Eighteen foreign professionals took part for a fortnight, till Friday, in the construction of houses for two poor persons at Bajhera, a nondescript village in Rajasthan’s Bharatpur district, experiencing the rigours of the countryside and winning the hearts of villagers. The Habitat for Humanity-India had recently sanctioned loans on easy terms for building brick houses for the below poverty line families living in huts and mud structures in the district. For a partner to implement the project, it selected Lupin Human Welfare & Research Foundation, a philanthropic organisation working in the district for the past two decades.
The Lupin Foundation chose two beneficiaries, Vijay Singh and Tej Prakash, of Bajhera on the Bharatpur-Achhnera road. The foreigners, who offered to help them out, comprised retired teachers, engineers, doctors, nurses, accountants and students from the U.S., Britain, and Japan.
The villagers were surprised by the gesture of the professionals, who, after travelling long distances, carried stones and bricks to the construction site, dug up the earth, prepared building materials and helped masons and labourers. Cairolo, a retired nurse from the U.S., is happy to have helped the poor, making a small contribution to the construction of the houses. “My desire to bring about a change in the life of a poor man has been fulfilled after coming to India.”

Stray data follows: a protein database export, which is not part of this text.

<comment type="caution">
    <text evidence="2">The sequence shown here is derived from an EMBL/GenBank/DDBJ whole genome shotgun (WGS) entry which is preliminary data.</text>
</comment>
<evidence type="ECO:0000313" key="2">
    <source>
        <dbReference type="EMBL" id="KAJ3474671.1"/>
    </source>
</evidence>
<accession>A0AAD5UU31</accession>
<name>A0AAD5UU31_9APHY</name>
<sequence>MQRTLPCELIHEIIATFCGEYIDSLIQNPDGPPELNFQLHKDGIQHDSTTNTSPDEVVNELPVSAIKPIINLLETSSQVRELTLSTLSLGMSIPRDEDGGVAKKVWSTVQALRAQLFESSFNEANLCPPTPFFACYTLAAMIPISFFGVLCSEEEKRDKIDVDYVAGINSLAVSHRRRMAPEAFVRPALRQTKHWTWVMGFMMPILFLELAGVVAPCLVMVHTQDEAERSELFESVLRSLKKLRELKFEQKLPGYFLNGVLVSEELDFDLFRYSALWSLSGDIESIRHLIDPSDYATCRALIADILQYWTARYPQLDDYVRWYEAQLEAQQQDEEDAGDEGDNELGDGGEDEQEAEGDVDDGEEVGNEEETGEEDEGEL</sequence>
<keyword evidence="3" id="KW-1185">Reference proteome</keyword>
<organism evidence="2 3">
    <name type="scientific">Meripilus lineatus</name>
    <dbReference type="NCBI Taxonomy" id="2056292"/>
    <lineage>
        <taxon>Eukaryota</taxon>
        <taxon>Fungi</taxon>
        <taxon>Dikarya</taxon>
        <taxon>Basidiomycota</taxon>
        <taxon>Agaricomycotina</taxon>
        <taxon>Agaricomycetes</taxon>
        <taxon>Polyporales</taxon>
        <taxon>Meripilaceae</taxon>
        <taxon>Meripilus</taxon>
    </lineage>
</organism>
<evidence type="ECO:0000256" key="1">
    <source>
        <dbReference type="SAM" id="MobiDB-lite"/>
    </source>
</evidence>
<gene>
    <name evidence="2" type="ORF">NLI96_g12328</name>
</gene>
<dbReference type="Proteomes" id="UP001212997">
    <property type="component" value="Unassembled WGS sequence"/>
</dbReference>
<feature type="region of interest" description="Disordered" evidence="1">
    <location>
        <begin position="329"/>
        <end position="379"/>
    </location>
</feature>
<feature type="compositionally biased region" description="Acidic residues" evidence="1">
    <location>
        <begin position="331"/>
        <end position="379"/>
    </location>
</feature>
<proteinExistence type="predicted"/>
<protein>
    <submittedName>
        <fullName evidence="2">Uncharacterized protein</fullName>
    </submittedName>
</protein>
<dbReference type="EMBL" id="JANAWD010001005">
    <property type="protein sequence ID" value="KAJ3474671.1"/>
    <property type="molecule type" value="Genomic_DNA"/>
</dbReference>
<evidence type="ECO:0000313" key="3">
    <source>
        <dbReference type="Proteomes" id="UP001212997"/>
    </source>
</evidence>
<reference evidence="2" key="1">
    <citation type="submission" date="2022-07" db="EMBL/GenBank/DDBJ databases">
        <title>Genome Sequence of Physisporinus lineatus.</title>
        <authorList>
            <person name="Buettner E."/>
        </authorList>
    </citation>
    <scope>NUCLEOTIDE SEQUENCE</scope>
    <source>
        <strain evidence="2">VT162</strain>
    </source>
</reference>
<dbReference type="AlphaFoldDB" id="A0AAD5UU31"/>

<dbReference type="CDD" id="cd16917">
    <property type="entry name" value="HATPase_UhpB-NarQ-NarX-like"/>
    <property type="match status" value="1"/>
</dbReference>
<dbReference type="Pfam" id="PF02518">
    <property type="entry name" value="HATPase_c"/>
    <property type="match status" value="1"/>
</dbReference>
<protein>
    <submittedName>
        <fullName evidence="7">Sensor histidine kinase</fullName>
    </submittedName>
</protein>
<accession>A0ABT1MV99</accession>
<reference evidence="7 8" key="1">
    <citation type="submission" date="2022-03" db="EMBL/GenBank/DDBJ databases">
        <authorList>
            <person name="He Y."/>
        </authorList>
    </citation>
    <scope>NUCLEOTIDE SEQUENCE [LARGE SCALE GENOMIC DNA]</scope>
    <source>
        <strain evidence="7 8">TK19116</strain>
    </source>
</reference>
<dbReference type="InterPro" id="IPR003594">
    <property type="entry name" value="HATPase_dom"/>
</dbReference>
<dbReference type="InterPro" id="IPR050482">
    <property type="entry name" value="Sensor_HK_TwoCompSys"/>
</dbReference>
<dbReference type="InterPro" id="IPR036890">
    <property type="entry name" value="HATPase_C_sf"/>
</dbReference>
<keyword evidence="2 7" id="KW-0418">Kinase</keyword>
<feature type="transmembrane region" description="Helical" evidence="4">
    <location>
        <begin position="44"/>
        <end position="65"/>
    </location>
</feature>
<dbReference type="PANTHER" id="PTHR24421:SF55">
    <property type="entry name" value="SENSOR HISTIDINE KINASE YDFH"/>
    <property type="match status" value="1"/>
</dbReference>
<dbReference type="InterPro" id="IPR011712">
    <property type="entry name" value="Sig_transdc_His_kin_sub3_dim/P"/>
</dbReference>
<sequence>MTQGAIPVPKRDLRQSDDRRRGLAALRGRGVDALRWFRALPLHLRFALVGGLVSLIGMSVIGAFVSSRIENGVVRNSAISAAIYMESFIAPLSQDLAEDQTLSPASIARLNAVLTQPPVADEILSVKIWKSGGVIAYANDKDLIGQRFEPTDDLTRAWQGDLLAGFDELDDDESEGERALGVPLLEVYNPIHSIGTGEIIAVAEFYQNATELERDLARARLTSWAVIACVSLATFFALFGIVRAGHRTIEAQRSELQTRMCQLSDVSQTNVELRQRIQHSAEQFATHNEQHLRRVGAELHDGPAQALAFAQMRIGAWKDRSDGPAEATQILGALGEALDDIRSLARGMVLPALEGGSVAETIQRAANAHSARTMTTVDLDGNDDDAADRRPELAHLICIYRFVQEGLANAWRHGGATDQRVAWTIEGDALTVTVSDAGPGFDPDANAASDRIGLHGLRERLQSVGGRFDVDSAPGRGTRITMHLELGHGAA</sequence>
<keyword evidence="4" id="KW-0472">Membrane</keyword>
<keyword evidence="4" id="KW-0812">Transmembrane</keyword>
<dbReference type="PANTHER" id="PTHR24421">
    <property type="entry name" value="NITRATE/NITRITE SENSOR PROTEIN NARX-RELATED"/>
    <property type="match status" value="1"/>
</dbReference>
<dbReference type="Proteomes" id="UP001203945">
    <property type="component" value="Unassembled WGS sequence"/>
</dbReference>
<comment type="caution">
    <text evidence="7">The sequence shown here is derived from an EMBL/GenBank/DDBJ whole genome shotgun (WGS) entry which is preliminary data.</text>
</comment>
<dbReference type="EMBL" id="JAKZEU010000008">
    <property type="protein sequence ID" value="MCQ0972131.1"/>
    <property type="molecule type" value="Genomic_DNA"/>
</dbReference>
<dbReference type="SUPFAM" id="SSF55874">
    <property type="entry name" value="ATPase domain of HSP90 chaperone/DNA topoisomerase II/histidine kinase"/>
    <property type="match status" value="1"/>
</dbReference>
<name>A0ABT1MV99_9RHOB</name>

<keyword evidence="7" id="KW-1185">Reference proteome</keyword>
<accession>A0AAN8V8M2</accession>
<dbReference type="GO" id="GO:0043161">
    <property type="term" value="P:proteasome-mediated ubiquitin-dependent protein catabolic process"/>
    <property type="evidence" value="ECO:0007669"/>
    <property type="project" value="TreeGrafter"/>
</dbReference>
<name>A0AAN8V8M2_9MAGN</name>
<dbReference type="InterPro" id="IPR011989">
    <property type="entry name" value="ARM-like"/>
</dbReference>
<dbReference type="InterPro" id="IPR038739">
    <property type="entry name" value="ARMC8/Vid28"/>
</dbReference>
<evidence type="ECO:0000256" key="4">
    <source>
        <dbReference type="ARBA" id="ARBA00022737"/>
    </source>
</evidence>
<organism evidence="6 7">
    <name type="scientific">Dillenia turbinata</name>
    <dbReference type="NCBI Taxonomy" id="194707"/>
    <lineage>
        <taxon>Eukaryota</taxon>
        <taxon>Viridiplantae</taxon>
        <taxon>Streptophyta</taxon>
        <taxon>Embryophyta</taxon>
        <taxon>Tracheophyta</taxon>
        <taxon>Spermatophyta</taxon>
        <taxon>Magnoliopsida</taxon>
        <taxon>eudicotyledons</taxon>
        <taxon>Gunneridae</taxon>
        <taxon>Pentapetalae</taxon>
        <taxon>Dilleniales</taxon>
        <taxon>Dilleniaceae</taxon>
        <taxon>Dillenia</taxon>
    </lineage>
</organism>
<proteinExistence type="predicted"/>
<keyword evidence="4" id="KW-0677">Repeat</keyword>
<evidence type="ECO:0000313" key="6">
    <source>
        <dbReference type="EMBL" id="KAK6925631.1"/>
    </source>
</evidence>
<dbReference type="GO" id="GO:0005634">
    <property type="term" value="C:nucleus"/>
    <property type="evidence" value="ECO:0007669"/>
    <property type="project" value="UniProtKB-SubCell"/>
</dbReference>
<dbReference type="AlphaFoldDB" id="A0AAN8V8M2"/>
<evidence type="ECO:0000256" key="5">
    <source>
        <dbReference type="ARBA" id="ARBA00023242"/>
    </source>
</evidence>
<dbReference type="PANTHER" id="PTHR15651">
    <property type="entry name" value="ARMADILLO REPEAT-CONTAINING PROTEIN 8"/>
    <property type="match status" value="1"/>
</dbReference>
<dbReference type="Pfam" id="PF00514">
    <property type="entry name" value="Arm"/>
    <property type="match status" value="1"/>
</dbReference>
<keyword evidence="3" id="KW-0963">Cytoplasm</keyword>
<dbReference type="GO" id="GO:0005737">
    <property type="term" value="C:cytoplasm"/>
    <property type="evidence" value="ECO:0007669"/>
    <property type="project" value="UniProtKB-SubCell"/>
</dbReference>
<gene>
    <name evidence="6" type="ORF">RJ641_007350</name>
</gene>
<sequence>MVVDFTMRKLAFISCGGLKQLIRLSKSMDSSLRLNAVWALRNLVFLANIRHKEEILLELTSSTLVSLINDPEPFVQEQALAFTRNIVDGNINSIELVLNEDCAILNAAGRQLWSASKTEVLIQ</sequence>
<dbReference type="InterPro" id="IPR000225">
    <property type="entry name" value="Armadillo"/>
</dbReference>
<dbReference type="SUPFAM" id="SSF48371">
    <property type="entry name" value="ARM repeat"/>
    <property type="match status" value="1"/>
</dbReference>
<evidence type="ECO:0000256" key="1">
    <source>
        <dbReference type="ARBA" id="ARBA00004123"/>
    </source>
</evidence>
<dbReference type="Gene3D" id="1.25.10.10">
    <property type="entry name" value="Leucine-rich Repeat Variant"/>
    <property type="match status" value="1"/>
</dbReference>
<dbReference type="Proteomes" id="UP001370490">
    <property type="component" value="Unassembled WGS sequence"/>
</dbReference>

For physician Leinen Crock, this is her second visit to India; she considers it a blessing to get an opportunity to serve the poor. Retired engineer Barack Renchie had earlier served the tsunami victims in Kerala, but it is a rare experience to help build houses for persons without roof over their heads.
Financial assistance has been made available for the construction of 80 low-cost houses and repairs to 200 houses in the district, says Lupin Foundation executive director Sita Ram Gupta. Twenty houses have been constructed and more than 100 repaired.
The foreigners returned to Bharatpur on Friday after major portions of the two houses were built. Mr. Gupta points out that students from Saudi Arabia, Dubai, Sharjah and Japan had earlier visited different villages in the district for similar work.
The humanitarian act seems to have etched a deep impression on both the sides. For the villagers, it was an occasion to admire the dignity the group accorded to labour and witness real action inspired by sympathy for the poor. The foreigners were satisfied after making a small contribution which they believed would transform the lives of villagers.